Tuesday, June 06, 2017

Tuesday Reads

Obituary: Actor Roger Smith, 84, known for his role on 77 Sunset Strip, among other roles, has died from complications of Parkinson's disease. He was also known as the longtime husband of entertainer Ann-Margret, whom he married in 1967:

He began his acting career in the late 1950s, signing first with Columbia Pictures before moving to Warner Bros. In 1958, his first TV appearance was in an episode of "Wagon Train."

After "77 Sunset Strip," Smith starred as Lieutenant Douglas Roberts on "Mister Roberts," a comedy series on NBC from 1965 to 1966. He retired from acting in the 1980s after being diagnosed with myasthenia gravis. He managed Ann-Margret's entertainment career, producing her Las Vegas shows.
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Walgreen's gets hit with a lawsuit alleging that a pharmacist refused to fill a birth control prescription because of religious beliefs.
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Let's see how far Bill Cosby gets trashing his victims in court:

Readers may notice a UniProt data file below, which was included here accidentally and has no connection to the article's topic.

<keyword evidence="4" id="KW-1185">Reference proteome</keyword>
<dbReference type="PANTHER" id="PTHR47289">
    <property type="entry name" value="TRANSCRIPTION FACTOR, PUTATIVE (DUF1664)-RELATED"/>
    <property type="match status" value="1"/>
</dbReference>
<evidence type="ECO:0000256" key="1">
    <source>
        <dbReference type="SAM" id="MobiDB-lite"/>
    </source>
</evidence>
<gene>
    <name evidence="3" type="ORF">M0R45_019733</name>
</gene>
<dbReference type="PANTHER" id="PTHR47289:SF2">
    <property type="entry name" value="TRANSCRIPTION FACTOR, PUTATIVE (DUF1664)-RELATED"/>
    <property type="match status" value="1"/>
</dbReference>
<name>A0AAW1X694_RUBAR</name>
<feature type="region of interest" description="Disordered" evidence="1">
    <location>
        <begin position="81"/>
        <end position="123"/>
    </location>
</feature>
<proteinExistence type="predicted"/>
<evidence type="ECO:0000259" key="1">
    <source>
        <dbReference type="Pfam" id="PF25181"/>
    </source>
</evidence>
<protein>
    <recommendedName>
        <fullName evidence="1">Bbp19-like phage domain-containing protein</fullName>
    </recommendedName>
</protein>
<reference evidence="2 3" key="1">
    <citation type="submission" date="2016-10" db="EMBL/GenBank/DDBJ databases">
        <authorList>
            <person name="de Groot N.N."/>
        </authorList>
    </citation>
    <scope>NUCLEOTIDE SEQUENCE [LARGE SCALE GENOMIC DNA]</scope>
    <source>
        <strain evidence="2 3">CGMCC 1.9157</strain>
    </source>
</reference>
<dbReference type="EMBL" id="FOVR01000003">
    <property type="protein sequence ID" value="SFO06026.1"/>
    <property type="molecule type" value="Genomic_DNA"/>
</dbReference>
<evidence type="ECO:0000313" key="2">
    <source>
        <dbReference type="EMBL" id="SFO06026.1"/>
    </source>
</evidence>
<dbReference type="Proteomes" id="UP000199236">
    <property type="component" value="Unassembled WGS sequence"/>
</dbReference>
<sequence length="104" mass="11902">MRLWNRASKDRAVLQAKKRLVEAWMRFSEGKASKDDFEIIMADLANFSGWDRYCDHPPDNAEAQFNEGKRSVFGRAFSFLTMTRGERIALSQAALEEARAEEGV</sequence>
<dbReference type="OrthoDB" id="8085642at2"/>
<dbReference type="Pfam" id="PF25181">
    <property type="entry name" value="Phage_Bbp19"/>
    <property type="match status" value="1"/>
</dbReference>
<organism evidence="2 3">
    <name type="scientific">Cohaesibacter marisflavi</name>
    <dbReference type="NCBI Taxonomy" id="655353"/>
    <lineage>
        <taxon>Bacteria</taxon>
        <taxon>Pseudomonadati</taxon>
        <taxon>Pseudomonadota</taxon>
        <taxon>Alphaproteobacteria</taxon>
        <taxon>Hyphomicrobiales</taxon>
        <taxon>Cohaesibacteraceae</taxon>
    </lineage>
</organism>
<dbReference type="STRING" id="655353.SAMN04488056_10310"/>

With that, the 44-year-old massage therapist from Toronto embarked on an emotional and detailed account of a friendship that began when she met Cosby while running operations for the women’s basketball team at Philadelphia's Temple University in 2002, and continued through half a dozen dinners and social engagements in which he mentored her for a sports broadcasting career, till the night in January 2004 when she says he gave her with three pills and penetrated her with his fingers.

The testimony offered a full account, under oath, of a narrative similar to what other women had expressed only in scattered op-eds and TV appearances, often about encounters dating back many decades.‎ It brought to the fore an accuser who had been shrouded in shadow, and seized back a cultural text that, with the accusations leveled at Bill O’Reilly and the boasts made by Donald Trump, many felt had too often focused on the aggressor instead of the aggrieved.

Cosby is charged with three counts of aggravated indecent assault against Constand and could face a decade in jail if he’s found guilty. But for a moment in a suburban courthouse Tuesday afternoon, legal outcomes took a back seat to the importance of testimony, as a woman offered a first-person lens onto the evolving dynamic between a mega-celebrity and his alleged sexual assault victim.
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